Chris Levine’s ‘Lightness of Being’ (2018)
Queen Elizabeth II was crowned in 1953, shortly after the death of her father King George VI. She was the longest-reigning queen ever, surpassing Queen Victoria – and indeed every other queen in recorded history.
Like all long-reigning queens she saw plenty of change and turbulence, from the troubles in Ireland to leaving the European Union. Perhaps the greatest changes, however, were the cultural ones occurring as a post-war Britain transformed itself from a global empire a key cultural, financial, and political power. For centuries, her ancestors had dealt with plots and power games, diplomacies and depressions, but Queen Elizabeth II would face an entirely different century, with entirely different rules.
Royal families are no strangers to fame, of course, but Queen Elizabeth II would be submitted to a level of global scrutiny that was unprecedented. She would find herself sharing magazine pages with pop stars, every aspect of her life analysed and discussed like a soap opera. She would have to contend with a media competing desperately for salacious stories, and the anti-authoritarian, anti-traditional sentiments of the new post-war generations.
It could so easily have gone wrong. Had she conducted herself in too regal a manner, the Queen would have come across as an aloof, anachronistic, irrelevance. Had she given too much to the new culture she could have been torn down as so many celebrities often are. Yet Queen Elizabeth II navigated the pitfalls of this rapidly-evolving age gracefully. A popular, well-loved, forward-thinking Queen who retained a stately and unique prestige on the global stage. All while heading and protecting a family which – despite being of this new media-focused world - has courted controversy and risk often.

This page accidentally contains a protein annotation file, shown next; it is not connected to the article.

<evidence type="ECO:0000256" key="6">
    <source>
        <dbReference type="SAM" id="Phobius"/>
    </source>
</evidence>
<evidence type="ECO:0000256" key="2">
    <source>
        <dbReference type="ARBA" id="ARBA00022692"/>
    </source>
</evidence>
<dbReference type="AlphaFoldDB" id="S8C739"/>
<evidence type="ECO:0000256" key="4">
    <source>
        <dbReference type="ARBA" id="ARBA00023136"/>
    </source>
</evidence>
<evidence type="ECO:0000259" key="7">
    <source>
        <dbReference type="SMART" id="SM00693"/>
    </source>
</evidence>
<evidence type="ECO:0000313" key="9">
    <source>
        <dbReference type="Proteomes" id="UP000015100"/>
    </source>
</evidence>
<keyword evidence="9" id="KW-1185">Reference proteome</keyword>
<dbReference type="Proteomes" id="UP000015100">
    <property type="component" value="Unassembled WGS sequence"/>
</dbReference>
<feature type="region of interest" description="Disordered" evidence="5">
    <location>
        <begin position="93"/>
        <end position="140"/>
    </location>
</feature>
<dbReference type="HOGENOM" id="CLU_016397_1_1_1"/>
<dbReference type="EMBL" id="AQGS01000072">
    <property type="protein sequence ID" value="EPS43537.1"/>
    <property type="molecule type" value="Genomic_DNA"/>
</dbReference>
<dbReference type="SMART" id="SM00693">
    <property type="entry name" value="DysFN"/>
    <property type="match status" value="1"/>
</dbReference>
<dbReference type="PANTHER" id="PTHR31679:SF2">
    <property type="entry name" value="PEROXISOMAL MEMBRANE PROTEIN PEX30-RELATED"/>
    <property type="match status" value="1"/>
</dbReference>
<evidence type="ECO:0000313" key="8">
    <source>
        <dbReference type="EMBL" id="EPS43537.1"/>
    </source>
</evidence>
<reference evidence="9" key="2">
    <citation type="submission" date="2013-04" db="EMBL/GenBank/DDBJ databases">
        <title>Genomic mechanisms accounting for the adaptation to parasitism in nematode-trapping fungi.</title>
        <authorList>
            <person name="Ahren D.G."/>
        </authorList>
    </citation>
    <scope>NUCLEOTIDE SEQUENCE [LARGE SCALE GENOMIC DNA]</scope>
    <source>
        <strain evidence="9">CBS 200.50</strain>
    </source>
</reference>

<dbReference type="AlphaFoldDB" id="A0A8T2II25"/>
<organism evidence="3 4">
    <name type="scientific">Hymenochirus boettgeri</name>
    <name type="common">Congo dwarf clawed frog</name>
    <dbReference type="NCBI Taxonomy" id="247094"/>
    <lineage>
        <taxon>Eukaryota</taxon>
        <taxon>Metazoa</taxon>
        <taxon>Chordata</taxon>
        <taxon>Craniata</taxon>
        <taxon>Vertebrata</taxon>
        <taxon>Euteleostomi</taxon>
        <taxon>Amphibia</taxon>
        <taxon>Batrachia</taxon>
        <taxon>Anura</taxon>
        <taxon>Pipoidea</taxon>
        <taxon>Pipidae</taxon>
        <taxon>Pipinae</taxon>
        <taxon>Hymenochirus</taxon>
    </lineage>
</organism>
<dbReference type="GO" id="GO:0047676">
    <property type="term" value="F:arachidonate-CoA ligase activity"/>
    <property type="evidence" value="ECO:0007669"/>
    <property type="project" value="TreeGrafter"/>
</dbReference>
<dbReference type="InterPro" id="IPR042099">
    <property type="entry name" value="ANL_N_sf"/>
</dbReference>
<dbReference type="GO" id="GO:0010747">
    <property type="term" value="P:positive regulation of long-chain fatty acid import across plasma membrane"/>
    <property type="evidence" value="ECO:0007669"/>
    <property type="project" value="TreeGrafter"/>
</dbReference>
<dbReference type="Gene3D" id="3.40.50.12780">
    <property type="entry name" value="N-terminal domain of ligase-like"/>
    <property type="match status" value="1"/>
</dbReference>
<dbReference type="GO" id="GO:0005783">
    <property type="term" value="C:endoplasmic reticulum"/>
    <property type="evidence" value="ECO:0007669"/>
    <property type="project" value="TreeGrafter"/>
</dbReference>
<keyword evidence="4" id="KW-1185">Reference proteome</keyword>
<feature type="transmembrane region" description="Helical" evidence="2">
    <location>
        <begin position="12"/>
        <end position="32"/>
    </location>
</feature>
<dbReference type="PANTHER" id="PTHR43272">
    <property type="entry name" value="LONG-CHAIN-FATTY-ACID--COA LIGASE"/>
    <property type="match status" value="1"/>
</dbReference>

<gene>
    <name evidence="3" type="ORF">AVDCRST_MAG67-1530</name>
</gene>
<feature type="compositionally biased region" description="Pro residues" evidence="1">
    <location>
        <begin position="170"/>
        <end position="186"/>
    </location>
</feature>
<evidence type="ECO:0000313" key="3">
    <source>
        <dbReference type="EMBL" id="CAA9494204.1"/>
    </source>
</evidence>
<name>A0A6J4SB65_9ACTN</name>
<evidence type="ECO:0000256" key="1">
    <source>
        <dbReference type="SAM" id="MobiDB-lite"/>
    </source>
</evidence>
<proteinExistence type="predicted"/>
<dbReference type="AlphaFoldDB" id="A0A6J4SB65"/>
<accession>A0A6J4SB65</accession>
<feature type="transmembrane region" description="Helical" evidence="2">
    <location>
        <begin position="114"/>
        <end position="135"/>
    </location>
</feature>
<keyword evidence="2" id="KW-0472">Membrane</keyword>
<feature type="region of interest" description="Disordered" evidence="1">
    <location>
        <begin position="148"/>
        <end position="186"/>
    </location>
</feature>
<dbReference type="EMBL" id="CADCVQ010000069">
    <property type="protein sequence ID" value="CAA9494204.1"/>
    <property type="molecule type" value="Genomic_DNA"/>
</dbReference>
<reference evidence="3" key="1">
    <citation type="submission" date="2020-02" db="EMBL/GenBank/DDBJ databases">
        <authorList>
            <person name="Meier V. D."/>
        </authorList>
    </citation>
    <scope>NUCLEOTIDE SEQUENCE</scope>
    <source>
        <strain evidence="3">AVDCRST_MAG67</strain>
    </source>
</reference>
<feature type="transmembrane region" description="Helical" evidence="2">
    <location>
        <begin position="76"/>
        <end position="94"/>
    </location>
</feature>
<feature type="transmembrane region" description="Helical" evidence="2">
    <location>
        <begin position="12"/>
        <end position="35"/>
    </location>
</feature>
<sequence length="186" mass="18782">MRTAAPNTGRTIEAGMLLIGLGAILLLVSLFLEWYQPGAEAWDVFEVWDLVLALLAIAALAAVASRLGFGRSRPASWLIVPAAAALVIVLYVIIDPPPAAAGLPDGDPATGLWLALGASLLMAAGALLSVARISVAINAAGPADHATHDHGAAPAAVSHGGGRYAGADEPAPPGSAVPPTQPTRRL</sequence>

Nothing exemplified the Queen’s ability to adapt to and comprehend modernity than her purchase of several Reigning Queens prints for the Royal Collection. What makes this notable is that it is one of the few owned portraits that the Queen did not explicitly commission or sit for. It is an even more remarkable achievement for a non-British painter. Other renowned North American artists such as George Condo (Dreams and Nightmares of the Queen) and Chris Levine (Lightness of Being) were ignored despite the importance of the portraits within their careers.
There is no doubt that Warhol held the Queen in particularly high regard – even compared to the icons his work usually celebrated. Warhol was always playful and sarcastic, but the figures in his paintings are treated affectionately. He may have screen printed them with lurid colours and adjusted features but these alterations were always an attempt to sanctify the person, rather than expose or reduce them.
Aside from his famous desire ‘to be as famous as the Queen’, his respect for her is perhaps most revealed in that it took him so long – the last years of his life, in fact – before he painted her. Warhol had painted everyone of any political import long before – Mao, Nixon, Che Guevara, John F. Kennedy. He’d even painted Prince Charles and Diana only a year after they came to global recognition with their marriage in 1981.
But in 1985, when Warhol finally decided to paint Reigning Queens, which you can now own a piece of, he was also for the first time creating religious images like The Last Supper, Cross, and Raphael Madonna. Warhol was a devout Catholic his whole life, attending church every Sunday. Clearly, he felt at this time of a maturity and competence to finally tackle the subjects he held most sacrosanct – and Queen Elizabeth II was among them.
Now, with fractional ownership at Showpiece, you too have a rare opportunity to own part of the legendary artist’s work, without having to pay record-breaking prices.